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Where We Came From, State by State

Where We Came From, State by State | FCHS AP HUMAN GEOGRAPHY | Scoop.it
Charts showing how Americans have moved between states for 112 years.

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Seth Dixon's curator insight, August 14, 2014 1:20 PM

This incredible series of interactive charts from the New York Times show where the residents of every U.S. state were born and how that data has changed over time (update: now available as an interactive map).  This graph of Florida shows that around 1900, most people living in Florida were from the South.  Around the middle of the 20th century more people from other parts of the U.S. and from outside the U.S. started moving in.  What changes in U.S. society led to these demographic shifts?  How has demographics of your state changes over the last 114 years? 

   

On the flip side, many people have been leaving California and this article charts the demographic impact of Californians on other states.  


Tags: migration, USAvisualization, census, unit 2 population.

MsPerry's curator insight, August 17, 2014 3:42 PM

APHG-U2

samantha benitez's curator insight, November 22, 2014 2:51 PM

Charts showing how Americans have moved between states for 112 years. helps show the nature of change around the United States and its impact in the enviorment.

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High-School Dropouts and College Grads Are Moving to Very Different Places

High-School Dropouts and College Grads Are Moving to Very Different Places | FCHS AP HUMAN GEOGRAPHY | Scoop.it
Cities like Washington and San Francisco are gaining the highly skilled but losing their less-educated workforce.

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Seth Dixon's curator insight, June 16, 2014 2:56 PM

This article, with its charts and interactive maps, is worth exploring to show some of the important spatial patterns of internal migration.  It's not hard to realize that larger, cosmopolitan metro areas will have an advantage in attracting and keeping prospective college graduates; the question that we should be asking our students is how will this impact neighborhoods, cities and regions?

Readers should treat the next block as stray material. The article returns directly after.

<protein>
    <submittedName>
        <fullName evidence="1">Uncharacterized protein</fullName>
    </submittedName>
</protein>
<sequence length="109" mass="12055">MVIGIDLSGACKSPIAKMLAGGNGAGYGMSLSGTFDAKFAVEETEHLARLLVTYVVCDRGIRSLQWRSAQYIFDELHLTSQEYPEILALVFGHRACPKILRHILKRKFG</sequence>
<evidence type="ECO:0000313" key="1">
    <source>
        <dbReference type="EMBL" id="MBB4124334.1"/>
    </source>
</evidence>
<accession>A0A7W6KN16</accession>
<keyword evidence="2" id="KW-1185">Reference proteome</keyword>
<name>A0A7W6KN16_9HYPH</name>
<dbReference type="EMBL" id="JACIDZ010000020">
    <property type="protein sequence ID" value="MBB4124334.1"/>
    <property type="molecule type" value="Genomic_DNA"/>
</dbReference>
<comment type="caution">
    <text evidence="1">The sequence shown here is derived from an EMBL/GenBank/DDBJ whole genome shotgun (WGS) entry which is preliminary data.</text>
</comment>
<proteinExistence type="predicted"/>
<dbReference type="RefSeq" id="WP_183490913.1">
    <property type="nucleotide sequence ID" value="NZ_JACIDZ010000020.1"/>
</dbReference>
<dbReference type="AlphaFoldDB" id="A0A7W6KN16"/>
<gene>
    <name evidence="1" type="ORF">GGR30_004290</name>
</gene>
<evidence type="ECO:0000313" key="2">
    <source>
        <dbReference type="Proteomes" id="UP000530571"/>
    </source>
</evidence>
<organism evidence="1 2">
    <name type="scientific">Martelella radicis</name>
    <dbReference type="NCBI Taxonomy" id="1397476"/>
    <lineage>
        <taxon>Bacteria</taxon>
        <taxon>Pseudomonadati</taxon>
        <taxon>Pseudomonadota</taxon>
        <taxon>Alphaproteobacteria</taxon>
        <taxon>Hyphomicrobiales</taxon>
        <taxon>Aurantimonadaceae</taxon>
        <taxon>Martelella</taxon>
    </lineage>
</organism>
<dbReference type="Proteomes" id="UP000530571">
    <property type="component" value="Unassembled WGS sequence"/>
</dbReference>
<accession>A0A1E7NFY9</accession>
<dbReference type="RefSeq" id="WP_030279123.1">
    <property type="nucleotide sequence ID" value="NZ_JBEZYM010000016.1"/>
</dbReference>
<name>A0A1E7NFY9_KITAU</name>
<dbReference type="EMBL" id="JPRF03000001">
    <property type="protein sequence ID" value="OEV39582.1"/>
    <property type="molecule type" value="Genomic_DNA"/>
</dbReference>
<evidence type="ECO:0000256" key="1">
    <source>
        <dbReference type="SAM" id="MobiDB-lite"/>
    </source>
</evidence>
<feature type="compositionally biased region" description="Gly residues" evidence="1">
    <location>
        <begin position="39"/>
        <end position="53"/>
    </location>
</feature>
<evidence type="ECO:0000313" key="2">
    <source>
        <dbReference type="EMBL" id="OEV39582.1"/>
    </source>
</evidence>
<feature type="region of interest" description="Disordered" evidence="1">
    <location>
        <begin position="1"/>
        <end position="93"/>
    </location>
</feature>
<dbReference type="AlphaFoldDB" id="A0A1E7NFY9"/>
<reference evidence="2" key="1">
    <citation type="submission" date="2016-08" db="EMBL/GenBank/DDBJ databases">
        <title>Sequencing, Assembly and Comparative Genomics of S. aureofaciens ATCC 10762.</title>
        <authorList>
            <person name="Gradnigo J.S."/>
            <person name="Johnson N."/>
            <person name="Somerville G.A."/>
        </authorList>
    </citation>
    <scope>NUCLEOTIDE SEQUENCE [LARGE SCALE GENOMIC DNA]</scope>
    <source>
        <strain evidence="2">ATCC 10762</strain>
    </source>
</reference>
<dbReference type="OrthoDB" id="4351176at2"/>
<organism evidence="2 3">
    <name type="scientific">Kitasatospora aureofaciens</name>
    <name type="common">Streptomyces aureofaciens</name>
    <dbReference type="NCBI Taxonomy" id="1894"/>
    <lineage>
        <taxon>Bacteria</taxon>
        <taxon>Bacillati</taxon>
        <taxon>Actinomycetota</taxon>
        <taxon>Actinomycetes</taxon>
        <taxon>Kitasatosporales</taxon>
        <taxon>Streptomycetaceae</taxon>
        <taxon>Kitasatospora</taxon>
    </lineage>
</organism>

Tags: migration, USA, mappingcensus, education.

Kaylin Burleson's curator insight, June 19, 2014 8:47 AM

Good charts/grafts - worth looking at and using with the concept of migration.   

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2013 World Population Data Sheet Interactive World Map

2013 World Population Data Sheet Interactive World Map | FCHS AP HUMAN GEOGRAPHY | Scoop.it

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Victoria McNamara's curator insight, December 11, 2013 11:28 AM

By looking at this data sheet you can see that the worlds population will increase by the millions in 2050. These populations will increase in areas that are already very populated and in areas that are not so heavily populated yet. 

Lona Pradeep Parad's curator insight, May 28, 2014 7:00 PM

This is an interactive map where you can click the year you wish and see what the population is or will be. it allows a person to observe and understand population growth better.

Katelyn Sesny's curator insight, October 31, 2014 12:21 PM

A straightforward map that puts previous knowledge (of the rapidly growing population and the limited food supply) into prescriptive. -UNIT 2

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Portrait of a population: what the Australian Census found